Oh, I'm pretty sure it's the same old, same old Black Hole/ Open Trench, whatever other sock puppets he's been using over the years. And sadly, it really has been years, with no obvious signs of personal growth. Anybody else would either start gaining something of value from all the time spent here, or just moved on already.

4/13/2012 06:23:00 PM  
Blogger Cond0010 said...

Thanks for the heads up, Julie. I remember 'Open Trench', but have not 'met' Black-hole.

I felt an urge to smoke this Troll out of his hidey-hole of vacuous anonymity and spoil his fun. If there is any content to his arguments, we will get it soon.

Otherwise, he's just what I thought he was (see above). There's nothing like the smell of toasted troll - especially if its done in a very tasteful and entertaining fashion.

4/13/2012 06:44:00 PM  
Blogger Van said...

"You might say that the adversary has a "divide and conquer" strategy, only with regard to individual souls. Which is why the prime directive of our liberal media is to always foment a state of impassioned division within ourselves -- usually via things that are none of our business -- never peace, contentment, tranquility, gratitude, etc. "

“Defining deviancy down” was Sen. Moynihan's phrase, but I think 'driving decency down' is more to the point, and "divide and conquer" is implemented through dis-integrating and mis-integrating.

Disintegrating concepts from their hierarchy, and mis-integrating them with perceptual particulars, and every successful assault draws you further down and away from your center, and away from your ability to locate or even remember that you might have once had one.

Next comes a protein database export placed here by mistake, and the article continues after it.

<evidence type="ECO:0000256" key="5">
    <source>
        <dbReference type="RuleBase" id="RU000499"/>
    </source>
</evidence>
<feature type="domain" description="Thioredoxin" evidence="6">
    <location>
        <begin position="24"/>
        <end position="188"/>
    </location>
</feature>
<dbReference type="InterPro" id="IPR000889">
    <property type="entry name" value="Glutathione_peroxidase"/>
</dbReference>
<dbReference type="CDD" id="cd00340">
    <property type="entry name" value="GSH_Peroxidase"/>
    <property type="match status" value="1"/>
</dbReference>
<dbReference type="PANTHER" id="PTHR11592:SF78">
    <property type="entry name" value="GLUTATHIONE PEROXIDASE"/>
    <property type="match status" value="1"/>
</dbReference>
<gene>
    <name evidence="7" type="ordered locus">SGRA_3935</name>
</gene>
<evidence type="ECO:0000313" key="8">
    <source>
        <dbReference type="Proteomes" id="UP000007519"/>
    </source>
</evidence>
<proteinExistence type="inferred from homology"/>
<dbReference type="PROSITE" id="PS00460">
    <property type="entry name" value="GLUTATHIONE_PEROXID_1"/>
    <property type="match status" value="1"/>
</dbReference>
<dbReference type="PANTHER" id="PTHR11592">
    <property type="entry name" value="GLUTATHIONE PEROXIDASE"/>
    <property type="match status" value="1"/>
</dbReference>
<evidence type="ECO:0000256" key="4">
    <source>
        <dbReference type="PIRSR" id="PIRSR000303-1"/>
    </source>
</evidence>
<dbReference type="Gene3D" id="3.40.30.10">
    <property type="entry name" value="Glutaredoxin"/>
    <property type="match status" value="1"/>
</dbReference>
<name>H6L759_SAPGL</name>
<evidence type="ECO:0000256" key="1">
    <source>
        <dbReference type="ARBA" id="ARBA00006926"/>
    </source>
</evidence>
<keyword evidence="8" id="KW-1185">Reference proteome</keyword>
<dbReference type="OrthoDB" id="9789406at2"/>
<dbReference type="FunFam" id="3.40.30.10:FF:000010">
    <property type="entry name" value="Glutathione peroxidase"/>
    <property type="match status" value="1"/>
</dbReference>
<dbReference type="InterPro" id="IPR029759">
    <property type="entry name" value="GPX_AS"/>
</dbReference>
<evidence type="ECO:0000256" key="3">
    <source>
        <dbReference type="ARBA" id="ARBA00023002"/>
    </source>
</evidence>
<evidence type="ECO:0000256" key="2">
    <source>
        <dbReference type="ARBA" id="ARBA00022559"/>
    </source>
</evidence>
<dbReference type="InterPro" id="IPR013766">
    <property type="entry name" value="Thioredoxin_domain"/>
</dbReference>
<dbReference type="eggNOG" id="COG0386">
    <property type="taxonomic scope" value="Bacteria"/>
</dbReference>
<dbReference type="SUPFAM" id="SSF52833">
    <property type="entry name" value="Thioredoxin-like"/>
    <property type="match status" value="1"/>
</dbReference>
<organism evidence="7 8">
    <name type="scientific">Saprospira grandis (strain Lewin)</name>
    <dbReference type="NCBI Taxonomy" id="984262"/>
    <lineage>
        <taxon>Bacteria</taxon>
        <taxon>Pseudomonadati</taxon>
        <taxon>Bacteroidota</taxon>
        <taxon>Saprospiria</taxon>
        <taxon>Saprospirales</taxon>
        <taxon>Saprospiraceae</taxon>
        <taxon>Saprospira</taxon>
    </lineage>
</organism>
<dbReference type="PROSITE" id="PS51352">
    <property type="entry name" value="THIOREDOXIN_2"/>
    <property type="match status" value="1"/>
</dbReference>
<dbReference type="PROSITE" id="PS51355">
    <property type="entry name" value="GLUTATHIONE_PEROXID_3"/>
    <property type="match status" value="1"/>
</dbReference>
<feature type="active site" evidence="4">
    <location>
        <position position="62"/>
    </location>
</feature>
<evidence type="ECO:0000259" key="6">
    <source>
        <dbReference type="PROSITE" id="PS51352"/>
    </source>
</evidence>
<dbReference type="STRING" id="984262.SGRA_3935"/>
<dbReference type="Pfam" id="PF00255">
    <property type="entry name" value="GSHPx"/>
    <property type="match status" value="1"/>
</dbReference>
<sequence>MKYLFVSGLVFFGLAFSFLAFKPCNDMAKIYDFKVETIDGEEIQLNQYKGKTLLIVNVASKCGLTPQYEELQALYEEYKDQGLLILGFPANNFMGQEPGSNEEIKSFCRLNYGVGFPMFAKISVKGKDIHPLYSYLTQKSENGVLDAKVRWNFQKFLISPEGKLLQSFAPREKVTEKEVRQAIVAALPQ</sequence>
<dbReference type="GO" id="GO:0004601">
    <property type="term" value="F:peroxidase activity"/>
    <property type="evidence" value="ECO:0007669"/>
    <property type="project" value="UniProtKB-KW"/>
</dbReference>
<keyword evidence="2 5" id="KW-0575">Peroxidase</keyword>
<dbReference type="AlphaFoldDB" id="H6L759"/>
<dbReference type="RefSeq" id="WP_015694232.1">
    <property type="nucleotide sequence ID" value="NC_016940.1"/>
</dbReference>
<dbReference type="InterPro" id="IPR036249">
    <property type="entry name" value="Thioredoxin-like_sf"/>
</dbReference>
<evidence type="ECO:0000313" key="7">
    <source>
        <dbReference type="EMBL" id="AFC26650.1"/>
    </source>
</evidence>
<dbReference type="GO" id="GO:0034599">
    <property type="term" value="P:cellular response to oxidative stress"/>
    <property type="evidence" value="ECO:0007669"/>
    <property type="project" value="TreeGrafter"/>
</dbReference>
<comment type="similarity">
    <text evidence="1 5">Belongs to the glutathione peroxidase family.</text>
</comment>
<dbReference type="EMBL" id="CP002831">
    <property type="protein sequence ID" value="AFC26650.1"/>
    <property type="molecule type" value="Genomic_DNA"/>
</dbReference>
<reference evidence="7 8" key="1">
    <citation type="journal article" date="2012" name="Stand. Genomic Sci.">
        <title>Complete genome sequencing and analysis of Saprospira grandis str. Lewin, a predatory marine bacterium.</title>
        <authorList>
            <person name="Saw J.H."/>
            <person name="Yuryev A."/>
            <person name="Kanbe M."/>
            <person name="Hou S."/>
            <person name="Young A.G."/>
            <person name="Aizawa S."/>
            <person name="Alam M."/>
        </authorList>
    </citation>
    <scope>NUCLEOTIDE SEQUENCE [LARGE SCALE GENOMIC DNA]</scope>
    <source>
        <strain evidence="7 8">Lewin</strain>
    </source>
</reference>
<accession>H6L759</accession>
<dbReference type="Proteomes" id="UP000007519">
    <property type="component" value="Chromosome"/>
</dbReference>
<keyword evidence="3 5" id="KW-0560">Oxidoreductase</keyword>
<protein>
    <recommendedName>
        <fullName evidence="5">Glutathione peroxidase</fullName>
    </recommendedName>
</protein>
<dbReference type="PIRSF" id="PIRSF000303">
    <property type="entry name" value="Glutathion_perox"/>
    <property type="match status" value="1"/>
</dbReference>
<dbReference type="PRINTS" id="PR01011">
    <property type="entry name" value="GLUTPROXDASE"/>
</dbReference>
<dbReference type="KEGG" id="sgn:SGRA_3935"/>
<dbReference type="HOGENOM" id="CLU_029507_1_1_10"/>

I watched a movie last night, that was mostly... not bad... but presented in it was what has become such a commonplace, an almost throw away exchange by the Seth Rogen character about the lead's lack of sex over a few weeks - standard, oral or otherwise - being provided by his girlfriend. Friendly advice was offered and received, casually and off the cuff and with a smile on the most intimate details of his relationship with his girlfriend (sorta live-in… whatever).

Later, once that girlfriend was out of the picture, Rogen lines him up with a 'lay' (Rogen, of course, is out on the couch with her friend, and as the lead walks out in the morning, Rogen happilly points to her form under a blanket and lets him know he F'd her). Midway through their genital handshake, girl #2 notices the ailing lead character wincing underneath her, and in deference to his physical comfort, the girl, never named, climbs off & lays down... with all the emphasis and significance that might in previous times have been given to taking a breather from the dance floor, as the just met, never introduced dancing partner#2, smiles sympathetically, and disappears.

Eh. No biggee. Just showing how his disease makes some daily, thoroughly decent activities like polite courting, can become difficult. Cut. On with the story.

Divided from standards of Truth and Goodness, decency brought low, the high ground not only lost but vanished, further conquering is unnecessary - it's been done.

Those fragments of scenes weren't done for shock value, they weren't included in order to generate publicity and buzz, just to provide a mild comic chuckle, they weren't considered by anyone in the movie, or by those making it, or by those watching it, as remarkable in anyway.

The dividing - the dis-integrating and mis-integrating - is the conquering.

Done.

4/15/2012 12:25:00 PM  

Post a Comment

Subscribe to Post Comments [Atom]

Links to this post:

Create a Link

<< Home